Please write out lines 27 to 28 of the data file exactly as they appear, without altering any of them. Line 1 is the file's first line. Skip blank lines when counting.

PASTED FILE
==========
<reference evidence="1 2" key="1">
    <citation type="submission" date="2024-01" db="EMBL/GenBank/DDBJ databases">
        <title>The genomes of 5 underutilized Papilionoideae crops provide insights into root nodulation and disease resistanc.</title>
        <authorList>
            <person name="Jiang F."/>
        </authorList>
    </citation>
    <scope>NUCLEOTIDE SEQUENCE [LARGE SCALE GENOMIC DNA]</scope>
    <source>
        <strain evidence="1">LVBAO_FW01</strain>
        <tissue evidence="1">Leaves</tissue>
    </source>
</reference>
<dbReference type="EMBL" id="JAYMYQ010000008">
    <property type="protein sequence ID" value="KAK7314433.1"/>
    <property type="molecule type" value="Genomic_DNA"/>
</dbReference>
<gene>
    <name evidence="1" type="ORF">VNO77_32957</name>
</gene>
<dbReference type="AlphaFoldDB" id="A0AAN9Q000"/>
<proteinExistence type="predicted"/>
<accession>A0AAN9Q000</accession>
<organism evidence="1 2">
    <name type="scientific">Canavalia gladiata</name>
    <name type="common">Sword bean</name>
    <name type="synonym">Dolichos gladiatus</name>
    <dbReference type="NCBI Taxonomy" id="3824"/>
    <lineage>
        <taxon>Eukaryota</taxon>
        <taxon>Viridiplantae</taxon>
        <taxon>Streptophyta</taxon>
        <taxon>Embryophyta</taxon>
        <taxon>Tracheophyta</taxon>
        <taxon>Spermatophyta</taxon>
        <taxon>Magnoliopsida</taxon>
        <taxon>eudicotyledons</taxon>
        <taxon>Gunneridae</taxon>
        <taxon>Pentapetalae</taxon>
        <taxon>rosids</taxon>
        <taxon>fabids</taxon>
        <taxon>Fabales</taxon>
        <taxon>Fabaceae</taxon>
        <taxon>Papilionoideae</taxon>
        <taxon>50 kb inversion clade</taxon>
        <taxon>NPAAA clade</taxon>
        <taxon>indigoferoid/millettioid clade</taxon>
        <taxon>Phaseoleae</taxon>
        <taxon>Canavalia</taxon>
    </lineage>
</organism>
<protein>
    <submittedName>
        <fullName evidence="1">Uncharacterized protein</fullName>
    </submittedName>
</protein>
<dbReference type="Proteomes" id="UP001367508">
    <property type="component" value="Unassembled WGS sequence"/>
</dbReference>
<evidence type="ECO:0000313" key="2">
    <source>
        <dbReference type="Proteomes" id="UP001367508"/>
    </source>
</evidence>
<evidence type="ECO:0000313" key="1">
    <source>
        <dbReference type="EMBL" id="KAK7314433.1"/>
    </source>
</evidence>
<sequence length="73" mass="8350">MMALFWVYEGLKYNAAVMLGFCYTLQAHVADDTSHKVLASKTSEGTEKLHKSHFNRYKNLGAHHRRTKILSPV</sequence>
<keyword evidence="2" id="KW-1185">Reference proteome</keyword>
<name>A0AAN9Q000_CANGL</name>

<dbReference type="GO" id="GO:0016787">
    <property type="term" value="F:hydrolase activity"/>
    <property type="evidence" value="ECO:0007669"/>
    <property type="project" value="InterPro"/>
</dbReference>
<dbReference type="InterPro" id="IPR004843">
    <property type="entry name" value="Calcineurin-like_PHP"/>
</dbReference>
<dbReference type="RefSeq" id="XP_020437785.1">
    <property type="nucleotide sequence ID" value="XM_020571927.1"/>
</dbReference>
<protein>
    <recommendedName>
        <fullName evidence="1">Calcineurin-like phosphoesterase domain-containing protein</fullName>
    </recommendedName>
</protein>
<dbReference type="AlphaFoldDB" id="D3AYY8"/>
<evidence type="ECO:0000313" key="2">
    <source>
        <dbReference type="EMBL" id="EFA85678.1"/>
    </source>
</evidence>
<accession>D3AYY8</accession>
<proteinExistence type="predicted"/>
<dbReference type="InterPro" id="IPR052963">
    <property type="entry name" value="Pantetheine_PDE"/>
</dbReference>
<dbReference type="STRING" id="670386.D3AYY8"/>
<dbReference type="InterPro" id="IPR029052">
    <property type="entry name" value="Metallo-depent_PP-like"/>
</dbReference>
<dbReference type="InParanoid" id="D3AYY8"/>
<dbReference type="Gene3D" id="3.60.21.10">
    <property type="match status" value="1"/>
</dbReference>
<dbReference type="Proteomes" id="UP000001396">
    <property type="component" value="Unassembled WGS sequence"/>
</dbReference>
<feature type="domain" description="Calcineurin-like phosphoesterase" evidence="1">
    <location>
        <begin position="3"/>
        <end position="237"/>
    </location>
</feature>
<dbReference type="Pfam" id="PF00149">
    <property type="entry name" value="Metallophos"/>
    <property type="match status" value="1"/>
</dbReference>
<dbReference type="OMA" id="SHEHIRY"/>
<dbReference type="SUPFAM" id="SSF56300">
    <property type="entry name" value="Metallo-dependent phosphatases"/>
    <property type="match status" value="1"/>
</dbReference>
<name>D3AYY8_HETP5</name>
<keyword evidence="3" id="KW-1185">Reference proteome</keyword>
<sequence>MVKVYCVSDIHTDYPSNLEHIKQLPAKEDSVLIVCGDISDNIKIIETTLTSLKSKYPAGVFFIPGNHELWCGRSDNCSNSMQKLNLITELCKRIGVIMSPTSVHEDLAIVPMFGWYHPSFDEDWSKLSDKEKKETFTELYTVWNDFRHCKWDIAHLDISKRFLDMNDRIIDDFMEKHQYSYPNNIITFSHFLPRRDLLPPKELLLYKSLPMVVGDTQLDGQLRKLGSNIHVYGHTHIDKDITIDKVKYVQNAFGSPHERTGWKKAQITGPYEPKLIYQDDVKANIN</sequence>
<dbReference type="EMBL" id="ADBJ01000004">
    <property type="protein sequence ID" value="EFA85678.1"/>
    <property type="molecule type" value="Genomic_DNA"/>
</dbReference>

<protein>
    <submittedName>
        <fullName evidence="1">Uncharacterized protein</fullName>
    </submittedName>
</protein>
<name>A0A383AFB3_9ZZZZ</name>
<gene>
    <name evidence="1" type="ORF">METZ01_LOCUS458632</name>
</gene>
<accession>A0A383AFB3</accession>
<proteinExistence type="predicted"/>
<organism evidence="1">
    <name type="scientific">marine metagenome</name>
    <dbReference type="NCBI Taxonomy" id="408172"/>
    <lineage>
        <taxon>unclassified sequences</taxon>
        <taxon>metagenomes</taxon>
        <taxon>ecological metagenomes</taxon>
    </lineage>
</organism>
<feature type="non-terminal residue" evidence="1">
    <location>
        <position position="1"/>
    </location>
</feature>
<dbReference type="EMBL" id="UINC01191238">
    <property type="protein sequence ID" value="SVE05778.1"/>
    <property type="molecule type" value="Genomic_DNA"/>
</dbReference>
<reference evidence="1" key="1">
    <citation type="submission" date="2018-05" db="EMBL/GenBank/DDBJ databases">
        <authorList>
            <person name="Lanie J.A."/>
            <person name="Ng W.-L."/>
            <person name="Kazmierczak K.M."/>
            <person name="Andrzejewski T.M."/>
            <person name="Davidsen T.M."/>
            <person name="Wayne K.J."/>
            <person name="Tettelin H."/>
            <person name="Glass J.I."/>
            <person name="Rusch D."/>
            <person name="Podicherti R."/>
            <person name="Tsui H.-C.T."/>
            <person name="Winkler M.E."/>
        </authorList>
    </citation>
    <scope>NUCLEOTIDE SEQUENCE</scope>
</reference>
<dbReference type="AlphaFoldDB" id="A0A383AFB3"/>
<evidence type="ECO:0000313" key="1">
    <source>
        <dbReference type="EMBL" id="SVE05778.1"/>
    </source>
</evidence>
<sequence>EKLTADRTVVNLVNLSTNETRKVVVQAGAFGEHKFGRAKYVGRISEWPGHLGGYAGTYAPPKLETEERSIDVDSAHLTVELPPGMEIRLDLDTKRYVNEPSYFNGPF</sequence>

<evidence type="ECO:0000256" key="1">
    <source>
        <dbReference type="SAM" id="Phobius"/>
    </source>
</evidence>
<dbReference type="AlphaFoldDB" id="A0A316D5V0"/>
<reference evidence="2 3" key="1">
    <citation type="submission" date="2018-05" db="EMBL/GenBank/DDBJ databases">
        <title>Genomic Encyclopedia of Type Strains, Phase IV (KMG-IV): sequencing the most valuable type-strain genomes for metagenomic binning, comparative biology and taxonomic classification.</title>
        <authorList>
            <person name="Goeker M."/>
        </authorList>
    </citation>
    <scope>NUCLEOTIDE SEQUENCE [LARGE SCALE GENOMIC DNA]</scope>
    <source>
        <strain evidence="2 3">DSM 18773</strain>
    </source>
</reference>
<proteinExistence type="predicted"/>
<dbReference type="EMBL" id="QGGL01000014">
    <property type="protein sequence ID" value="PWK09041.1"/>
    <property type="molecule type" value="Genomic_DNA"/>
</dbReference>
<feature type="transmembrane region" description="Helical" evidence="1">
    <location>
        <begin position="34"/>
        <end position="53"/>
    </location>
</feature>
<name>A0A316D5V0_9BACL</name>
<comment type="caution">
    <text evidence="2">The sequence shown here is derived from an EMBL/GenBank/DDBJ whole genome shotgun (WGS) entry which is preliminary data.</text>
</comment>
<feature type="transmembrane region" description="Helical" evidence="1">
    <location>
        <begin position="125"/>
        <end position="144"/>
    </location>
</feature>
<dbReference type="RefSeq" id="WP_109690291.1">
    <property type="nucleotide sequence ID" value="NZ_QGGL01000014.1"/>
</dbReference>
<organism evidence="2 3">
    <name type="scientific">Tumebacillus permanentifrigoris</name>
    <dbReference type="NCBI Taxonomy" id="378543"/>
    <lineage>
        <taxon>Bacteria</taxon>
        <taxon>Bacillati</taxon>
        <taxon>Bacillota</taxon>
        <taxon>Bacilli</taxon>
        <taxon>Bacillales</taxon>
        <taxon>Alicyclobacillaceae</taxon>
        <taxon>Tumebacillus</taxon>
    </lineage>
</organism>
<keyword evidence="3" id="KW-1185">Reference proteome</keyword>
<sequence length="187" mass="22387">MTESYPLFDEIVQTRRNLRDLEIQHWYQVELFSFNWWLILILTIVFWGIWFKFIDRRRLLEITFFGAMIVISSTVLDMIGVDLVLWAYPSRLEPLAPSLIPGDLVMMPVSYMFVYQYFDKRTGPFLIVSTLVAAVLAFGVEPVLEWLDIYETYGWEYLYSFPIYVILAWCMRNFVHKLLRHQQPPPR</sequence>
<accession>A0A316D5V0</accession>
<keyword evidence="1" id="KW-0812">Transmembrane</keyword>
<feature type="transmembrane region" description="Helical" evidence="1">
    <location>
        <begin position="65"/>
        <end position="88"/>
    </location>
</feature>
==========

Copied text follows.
    <name type="synonym">Dolichos gladiatus</name>
    <dbReference type="NCBI Taxonomy" id="3824"/>